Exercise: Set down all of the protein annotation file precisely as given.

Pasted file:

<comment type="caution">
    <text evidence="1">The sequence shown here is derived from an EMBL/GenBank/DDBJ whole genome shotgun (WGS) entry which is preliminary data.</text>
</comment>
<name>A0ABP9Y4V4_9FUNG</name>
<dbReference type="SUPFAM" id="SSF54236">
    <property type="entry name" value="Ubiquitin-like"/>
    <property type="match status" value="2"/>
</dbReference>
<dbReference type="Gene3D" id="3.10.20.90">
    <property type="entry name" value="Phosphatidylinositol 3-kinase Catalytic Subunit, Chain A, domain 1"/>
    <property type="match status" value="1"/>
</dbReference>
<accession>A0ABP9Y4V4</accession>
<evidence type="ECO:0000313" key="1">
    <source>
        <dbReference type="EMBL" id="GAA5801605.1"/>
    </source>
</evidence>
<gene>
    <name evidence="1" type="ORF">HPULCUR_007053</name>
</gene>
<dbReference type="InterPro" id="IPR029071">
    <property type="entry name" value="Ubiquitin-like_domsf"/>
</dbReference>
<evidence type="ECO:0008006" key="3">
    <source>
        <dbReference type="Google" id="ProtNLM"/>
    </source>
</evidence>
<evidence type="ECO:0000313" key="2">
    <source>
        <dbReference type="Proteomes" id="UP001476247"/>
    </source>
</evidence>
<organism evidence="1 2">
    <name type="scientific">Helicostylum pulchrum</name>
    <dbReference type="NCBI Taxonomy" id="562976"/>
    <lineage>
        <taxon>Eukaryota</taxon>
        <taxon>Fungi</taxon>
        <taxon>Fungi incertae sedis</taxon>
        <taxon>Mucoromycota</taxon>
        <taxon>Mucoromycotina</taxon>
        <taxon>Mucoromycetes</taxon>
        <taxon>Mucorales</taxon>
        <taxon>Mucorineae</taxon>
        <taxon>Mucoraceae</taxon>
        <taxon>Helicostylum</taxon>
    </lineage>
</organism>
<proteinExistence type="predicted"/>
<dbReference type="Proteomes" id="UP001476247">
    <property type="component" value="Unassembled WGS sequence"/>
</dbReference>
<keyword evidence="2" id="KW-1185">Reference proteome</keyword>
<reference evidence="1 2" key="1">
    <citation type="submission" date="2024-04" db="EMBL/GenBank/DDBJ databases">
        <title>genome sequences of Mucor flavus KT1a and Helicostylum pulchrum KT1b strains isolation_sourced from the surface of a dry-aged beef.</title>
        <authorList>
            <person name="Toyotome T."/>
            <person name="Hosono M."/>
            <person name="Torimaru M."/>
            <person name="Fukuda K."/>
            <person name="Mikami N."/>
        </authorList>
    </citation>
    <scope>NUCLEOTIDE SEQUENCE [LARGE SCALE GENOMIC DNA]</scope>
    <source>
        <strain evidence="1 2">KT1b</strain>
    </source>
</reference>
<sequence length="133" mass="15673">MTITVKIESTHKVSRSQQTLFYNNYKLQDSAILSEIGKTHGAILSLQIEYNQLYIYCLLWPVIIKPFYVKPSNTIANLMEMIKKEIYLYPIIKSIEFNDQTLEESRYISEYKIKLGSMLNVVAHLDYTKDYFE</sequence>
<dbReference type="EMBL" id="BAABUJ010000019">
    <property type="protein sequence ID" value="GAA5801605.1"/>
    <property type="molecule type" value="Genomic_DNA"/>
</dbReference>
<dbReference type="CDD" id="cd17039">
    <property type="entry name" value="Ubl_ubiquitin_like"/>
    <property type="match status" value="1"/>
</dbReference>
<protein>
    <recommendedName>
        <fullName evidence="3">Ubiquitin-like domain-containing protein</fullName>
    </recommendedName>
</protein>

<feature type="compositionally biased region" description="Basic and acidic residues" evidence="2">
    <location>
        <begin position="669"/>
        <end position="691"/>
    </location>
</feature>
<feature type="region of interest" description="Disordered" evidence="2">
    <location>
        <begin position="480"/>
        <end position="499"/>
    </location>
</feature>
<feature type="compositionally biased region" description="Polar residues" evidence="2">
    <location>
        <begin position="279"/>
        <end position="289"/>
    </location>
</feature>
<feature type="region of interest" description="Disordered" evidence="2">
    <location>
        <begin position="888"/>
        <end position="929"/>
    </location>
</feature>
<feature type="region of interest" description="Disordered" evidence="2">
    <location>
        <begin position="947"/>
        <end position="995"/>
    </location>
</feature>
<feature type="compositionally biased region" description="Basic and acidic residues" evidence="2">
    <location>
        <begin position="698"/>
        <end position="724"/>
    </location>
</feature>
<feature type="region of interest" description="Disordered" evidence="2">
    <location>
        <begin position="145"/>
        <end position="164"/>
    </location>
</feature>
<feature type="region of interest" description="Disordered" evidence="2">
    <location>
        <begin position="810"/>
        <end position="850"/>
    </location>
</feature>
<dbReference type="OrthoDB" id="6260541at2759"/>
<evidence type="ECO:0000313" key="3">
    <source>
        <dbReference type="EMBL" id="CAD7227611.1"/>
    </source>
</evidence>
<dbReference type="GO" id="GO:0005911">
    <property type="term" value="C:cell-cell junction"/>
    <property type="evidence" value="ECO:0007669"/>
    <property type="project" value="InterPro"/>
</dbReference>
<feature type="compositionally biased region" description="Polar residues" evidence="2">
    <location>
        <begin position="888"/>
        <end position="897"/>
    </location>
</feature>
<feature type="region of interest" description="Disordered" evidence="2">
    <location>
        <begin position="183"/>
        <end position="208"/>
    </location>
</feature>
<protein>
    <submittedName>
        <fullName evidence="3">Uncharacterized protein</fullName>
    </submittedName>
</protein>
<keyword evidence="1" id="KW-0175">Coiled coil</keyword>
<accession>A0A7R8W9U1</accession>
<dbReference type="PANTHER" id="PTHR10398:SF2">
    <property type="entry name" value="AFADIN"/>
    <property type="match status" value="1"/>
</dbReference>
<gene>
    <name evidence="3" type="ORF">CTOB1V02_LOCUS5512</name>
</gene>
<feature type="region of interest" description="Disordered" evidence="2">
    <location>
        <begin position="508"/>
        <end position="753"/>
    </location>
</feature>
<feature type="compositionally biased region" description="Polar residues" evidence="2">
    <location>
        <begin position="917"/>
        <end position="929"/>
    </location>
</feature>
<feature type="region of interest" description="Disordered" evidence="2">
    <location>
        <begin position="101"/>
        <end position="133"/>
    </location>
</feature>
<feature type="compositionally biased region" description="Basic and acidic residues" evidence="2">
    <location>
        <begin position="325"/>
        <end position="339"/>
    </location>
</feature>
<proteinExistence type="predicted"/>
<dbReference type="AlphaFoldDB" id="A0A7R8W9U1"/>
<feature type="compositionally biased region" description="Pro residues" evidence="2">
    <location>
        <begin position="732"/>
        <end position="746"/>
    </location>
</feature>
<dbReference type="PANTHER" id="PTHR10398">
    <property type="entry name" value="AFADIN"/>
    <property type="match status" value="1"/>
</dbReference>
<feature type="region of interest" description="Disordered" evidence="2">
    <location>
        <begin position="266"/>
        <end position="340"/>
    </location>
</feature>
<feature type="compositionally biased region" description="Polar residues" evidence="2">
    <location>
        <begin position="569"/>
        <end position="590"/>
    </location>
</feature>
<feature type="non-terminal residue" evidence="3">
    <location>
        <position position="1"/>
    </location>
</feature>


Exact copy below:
<comment type="caution">
    <text evidence="1">The sequence shown here is derived from an EMBL/GenBank/DDBJ whole genome shotgun (WGS) entry which is preliminary data.</text>
</comment>
<name>A0ABP9Y4V4_9FUNG</name>
<dbReference type="SUPFAM" id="SSF54236">
    <property type="entry name" value="Ubiquitin-like"/>
    <property type="match status" value="2"/>
</dbReference>
<dbReference type="Gene3D" id="3.10.20.90">
    <property type="entry name" value="Phosphatidylinositol 3-kinase Catalytic Subunit, Chain A, domain 1"/>
    <property type="match status" value="1"/>
</dbReference>
<accession>A0ABP9Y4V4</accession>
<evidence type="ECO:0000313" key="1">
    <source>
        <dbReference type="EMBL" id="GAA5801605.1"/>
    </source>
</evidence>
<gene>
    <name evidence="1" type="ORF">HPULCUR_007053</name>
</gene>
<dbReference type="InterPro" id="IPR029071">
    <property type="entry name" value="Ubiquitin-like_domsf"/>
</dbReference>
<evidence type="ECO:0008006" key="3">
    <source>
        <dbReference type="Google" id="ProtNLM"/>
    </source>
</evidence>
<evidence type="ECO:0000313" key="2">
    <source>
        <dbReference type="Proteomes" id="UP001476247"/>
    </source>
</evidence>
<organism evidence="1 2">
    <name type="scientific">Helicostylum pulchrum</name>
    <dbReference type="NCBI Taxonomy" id="562976"/>
    <lineage>
        <taxon>Eukaryota</taxon>
        <taxon>Fungi</taxon>
        <taxon>Fungi incertae sedis</taxon>
        <taxon>Mucoromycota</taxon>
        <taxon>Mucoromycotina</taxon>
        <taxon>Mucoromycetes</taxon>
        <taxon>Mucorales</taxon>
        <taxon>Mucorineae</taxon>
        <taxon>Mucoraceae</taxon>
        <taxon>Helicostylum</taxon>
    </lineage>
</organism>
<proteinExistence type="predicted"/>
<dbReference type="Proteomes" id="UP001476247">
    <property type="component" value="Unassembled WGS sequence"/>
</dbReference>
<keyword evidence="2" id="KW-1185">Reference proteome</keyword>
<reference evidence="1 2" key="1">
    <citation type="submission" date="2024-04" db="EMBL/GenBank/DDBJ databases">
        <title>genome sequences of Mucor flavus KT1a and Helicostylum pulchrum KT1b strains isolation_sourced from the surface of a dry-aged beef.</title>
        <authorList>
            <person name="Toyotome T."/>
            <person name="Hosono M."/>
            <person name="Torimaru M."/>
            <person name="Fukuda K."/>
            <person name="Mikami N."/>
        </authorList>
    </citation>
    <scope>NUCLEOTIDE SEQUENCE [LARGE SCALE GENOMIC DNA]</scope>
    <source>
        <strain evidence="1 2">KT1b</strain>
    </source>
</reference>
<sequence length="133" mass="15673">MTITVKIESTHKVSRSQQTLFYNNYKLQDSAILSEIGKTHGAILSLQIEYNQLYIYCLLWPVIIKPFYVKPSNTIANLMEMIKKEIYLYPIIKSIEFNDQTLEESRYISEYKIKLGSMLNVVAHLDYTKDYFE</sequence>
<dbReference type="EMBL" id="BAABUJ010000019">
    <property type="protein sequence ID" value="GAA5801605.1"/>
    <property type="molecule type" value="Genomic_DNA"/>
</dbReference>
<dbReference type="CDD" id="cd17039">
    <property type="entry name" value="Ubl_ubiquitin_like"/>
    <property type="match status" value="1"/>
</dbReference>
<protein>
    <recommendedName>
        <fullName evidence="3">Ubiquitin-like domain-containing protein</fullName>
    </recommendedName>
</protein>

<feature type="compositionally biased region" description="Basic and acidic residues" evidence="2">
    <location>
        <begin position="669"/>
        <end position="691"/>
    </location>
</feature>
<feature type="region of interest" description="Disordered" evidence="2">
    <location>
        <begin position="480"/>
        <end position="499"/>
    </location>
</feature>
<feature type="compositionally biased region" description="Polar residues" evidence="2">
    <location>
        <begin position="279"/>
        <end position="289"/>
    </location>
</feature>
<feature type="region of interest" description="Disordered" evidence="2">
    <location>
        <begin position="888"/>
        <end position="929"/>
    </location>
</feature>
<feature type="region of interest" description="Disordered" evidence="2">
    <location>
        <begin position="947"/>
        <end position="995"/>
    </location>
</feature>
<feature type="compositionally biased region" description="Basic and acidic residues" evidence="2">
    <location>
        <begin position="698"/>
        <end position="724"/>
    </location>
</feature>
<feature type="region of interest" description="Disordered" evidence="2">
    <location>
        <begin position="145"/>
        <end position="164"/>
    </location>
</feature>
<feature type="region of interest" description="Disordered" evidence="2">
    <location>
        <begin position="810"/>
        <end position="850"/>
    </location>
</feature>
<dbReference type="OrthoDB" id="6260541at2759"/>
<evidence type="ECO:0000313" key="3">
    <source>
        <dbReference type="EMBL" id="CAD7227611.1"/>
    </source>
</evidence>
<dbReference type="GO" id="GO:0005911">
    <property type="term" value="C:cell-cell junction"/>
    <property type="evidence" value="ECO:0007669"/>
    <property type="project" value="InterPro"/>
</dbReference>
<feature type="compositionally biased region" description="Polar residues" evidence="2">
    <location>
        <begin position="888"/>
        <end position="897"/>
    </location>
</feature>
<feature type="region of interest" description="Disordered" evidence="2">
    <location>
        <begin position="183"/>
        <end position="208"/>
    </location>
</feature>
<protein>
    <submittedName>
        <fullName evidence="3">Uncharacterized protein</fullName>
    </submittedName>
</protein>
<keyword evidence="1" id="KW-0175">Coiled coil</keyword>
<accession>A0A7R8W9U1</accession>
<dbReference type="PANTHER" id="PTHR10398:SF2">
    <property type="entry name" value="AFADIN"/>
    <property type="match status" value="1"/>
</dbReference>
<gene>
    <name evidence="3" type="ORF">CTOB1V02_LOCUS5512</name>
</gene>
<feature type="region of interest" description="Disordered" evidence="2">
    <location>
        <begin position="508"/>
        <end position="753"/>
    </location>
</feature>
<feature type="compositionally biased region" description="Polar residues" evidence="2">
    <location>
        <begin position="917"/>
        <end position="929"/>
    </location>
</feature>
<feature type="region of interest" description="Disordered" evidence="2">
    <location>
        <begin position="101"/>
        <end position="133"/>
    </location>
</feature>
<feature type="compositionally biased region" description="Basic and acidic residues" evidence="2">
    <location>
        <begin position="325"/>
        <end position="339"/>
    </location>
</feature>
<proteinExistence type="predicted"/>
<dbReference type="AlphaFoldDB" id="A0A7R8W9U1"/>
<feature type="compositionally biased region" description="Pro residues" evidence="2">
    <location>
        <begin position="732"/>
        <end position="746"/>
    </location>
</feature>
<dbReference type="PANTHER" id="PTHR10398">
    <property type="entry name" value="AFADIN"/>
    <property type="match status" value="1"/>
</dbReference>
<feature type="region of interest" description="Disordered" evidence="2">
    <location>
        <begin position="266"/>
        <end position="340"/>
    </location>
</feature>
<feature type="compositionally biased region" description="Polar residues" evidence="2">
    <location>
        <begin position="569"/>
        <end position="590"/>
    </location>
</feature>
<feature type="non-terminal residue" evidence="3">
    <location>
        <position position="1"/>
    </location>
</feature>